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Marrichettu Review

Marrichettu Review
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Cast:
Chakravarthy, Sushmita Sen, Rajpal Yadav, Ashish Channa
Direction:
Saurabh Narang
Production:
Ram Gopal Varma
Music:
Amar

Marrichettu

IndiaGlitz [Monday, October 25, 2004 • Telugu] Comments

Ram Gopal Varma has a fixation these days. And they are ghosts and other other world spirits and nymphs.After his sensational Bhoot, he is back (as a producer) with the same thing in Marrichettu (Vastu Shastra in Hindi).

The film takes off from where Bhoot left.

Jhilmil (Sushmita Sen), a physician and her writer-husband Virag (Chakravarthy) are a perfect couple with a kid. Along with Sen's younger sister (Peeya Rai Choudhari), they move into a secluded mansion with the correct 'Vaastu.' The couple has a
child and from him stems the problem.

When the father is busy working on his laptop and the mother is away at work, the child drifts into the wilderness around, notices strange happenings and even makes friends with 'unseen' people. While no one believes him when he narrates the occurrences, he continues to make conversations with them.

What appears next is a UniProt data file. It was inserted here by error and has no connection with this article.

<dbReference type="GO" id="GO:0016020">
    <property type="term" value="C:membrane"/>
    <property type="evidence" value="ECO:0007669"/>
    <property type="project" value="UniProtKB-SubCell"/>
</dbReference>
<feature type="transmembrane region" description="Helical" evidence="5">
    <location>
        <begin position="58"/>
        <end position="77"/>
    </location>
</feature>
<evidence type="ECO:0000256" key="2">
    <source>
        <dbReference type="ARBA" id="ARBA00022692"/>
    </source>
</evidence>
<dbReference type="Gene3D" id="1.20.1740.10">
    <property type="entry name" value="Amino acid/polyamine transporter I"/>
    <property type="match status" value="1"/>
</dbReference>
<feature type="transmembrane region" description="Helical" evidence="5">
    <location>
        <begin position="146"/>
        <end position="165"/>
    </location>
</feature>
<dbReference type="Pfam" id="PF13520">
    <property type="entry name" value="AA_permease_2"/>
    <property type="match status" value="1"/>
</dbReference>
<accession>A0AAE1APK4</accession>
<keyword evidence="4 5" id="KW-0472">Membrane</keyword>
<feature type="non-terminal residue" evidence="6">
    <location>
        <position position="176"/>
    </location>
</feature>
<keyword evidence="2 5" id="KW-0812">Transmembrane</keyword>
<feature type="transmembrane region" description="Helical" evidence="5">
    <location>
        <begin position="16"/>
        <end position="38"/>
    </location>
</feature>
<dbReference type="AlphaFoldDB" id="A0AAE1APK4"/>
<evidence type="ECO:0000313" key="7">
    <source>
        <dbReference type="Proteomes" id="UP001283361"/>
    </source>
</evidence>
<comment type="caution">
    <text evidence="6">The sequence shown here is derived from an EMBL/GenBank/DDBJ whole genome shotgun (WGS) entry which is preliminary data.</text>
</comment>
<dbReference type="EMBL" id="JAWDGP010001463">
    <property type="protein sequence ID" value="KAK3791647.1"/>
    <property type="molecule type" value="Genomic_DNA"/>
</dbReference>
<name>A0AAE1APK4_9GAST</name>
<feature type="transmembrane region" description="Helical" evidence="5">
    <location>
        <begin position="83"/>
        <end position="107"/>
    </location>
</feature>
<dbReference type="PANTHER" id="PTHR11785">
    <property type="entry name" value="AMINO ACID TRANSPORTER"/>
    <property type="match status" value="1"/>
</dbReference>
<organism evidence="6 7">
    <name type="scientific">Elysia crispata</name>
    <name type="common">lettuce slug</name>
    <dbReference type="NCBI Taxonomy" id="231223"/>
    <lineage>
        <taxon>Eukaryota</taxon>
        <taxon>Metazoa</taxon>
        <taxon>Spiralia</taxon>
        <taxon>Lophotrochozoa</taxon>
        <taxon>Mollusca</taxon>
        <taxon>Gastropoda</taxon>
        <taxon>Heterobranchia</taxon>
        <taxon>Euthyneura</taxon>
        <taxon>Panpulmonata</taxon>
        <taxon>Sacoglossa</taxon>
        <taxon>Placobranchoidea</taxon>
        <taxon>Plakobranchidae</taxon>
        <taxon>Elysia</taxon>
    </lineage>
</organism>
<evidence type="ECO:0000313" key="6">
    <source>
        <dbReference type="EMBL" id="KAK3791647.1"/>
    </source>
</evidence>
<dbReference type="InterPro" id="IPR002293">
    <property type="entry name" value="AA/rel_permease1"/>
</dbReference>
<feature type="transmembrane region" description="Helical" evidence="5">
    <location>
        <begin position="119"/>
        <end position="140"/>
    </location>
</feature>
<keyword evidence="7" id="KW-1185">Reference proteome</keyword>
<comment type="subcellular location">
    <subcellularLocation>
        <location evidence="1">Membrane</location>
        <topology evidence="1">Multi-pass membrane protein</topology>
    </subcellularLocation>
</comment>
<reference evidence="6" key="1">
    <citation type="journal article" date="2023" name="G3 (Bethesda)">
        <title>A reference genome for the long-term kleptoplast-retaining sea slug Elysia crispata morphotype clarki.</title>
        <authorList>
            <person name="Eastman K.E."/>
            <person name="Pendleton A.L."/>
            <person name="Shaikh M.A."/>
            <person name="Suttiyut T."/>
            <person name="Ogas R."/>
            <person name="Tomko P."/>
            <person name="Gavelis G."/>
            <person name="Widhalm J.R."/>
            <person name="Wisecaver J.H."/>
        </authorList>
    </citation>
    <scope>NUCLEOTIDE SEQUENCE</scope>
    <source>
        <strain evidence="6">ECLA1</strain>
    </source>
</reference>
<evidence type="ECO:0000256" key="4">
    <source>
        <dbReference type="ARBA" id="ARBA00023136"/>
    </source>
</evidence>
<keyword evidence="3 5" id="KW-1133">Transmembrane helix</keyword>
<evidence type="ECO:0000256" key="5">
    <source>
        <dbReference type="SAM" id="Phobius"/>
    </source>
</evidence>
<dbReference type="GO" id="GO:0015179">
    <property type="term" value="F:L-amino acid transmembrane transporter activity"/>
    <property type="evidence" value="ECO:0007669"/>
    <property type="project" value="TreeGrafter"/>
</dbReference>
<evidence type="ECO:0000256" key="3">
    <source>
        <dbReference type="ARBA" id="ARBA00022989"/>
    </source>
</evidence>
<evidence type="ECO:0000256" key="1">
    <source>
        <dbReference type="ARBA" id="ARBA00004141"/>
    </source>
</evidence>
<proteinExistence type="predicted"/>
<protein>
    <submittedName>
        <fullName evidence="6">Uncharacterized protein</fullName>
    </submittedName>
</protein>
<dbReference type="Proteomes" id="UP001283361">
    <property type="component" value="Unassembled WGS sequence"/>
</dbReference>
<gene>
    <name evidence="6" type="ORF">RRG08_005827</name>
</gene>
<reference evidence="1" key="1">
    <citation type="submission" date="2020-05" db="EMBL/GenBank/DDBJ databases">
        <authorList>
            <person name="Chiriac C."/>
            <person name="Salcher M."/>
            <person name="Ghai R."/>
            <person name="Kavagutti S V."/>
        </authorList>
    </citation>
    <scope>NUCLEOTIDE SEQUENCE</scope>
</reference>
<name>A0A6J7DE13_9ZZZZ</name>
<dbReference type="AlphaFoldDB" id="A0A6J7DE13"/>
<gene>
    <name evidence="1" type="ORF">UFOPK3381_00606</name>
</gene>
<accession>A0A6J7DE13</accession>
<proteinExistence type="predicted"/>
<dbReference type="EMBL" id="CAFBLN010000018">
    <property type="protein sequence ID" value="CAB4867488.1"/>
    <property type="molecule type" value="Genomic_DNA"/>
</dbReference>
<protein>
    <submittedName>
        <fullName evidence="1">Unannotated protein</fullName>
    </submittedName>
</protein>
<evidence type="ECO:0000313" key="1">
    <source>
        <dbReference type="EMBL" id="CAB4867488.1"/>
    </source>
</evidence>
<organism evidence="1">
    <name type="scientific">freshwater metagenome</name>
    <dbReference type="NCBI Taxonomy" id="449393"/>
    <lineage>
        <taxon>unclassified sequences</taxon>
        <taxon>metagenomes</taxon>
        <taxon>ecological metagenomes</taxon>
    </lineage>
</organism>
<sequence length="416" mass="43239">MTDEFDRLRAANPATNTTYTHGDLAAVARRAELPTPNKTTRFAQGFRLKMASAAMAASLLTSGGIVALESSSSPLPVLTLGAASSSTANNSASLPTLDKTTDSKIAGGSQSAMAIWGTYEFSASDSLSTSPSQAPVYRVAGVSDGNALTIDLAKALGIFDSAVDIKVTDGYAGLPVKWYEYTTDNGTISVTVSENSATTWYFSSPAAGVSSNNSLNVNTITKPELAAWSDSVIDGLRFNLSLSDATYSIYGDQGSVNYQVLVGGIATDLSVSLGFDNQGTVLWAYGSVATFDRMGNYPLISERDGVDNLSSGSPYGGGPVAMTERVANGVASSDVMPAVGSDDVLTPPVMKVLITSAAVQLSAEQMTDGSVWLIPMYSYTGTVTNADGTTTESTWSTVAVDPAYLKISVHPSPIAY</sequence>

There is terror and fear takes over. And then tedium takes over. In name of creating horror, the director overdoes the ghoulish thing and lets the narrative slip. The edge-of-the-seat variety expectation goes missing. By the time everything is done and dusted, you feel a kind of emptiness. It is because the director started with plenty of promise, but somewhere
down the line he lets it all peter down.

But newcomer Saurabh Narang deserves kudos for wresting top rate performance from Susmita Sen (she is as usual ravishing) and Chakravarthy. But the best of course is the child.

Ashish Channa - innocent, natural and expressive - is certainly headed for a national award after this performance. His spontaneity adds an extra chill to the film.

Sachin K Krishan's camera work is first rate as he brings to life the dark and brooding mansion.

The film is not for faint-hearted. It is also not for the heart that is heavy with expectations.

The film tries to play with fear. But we fear, it may not be enough.

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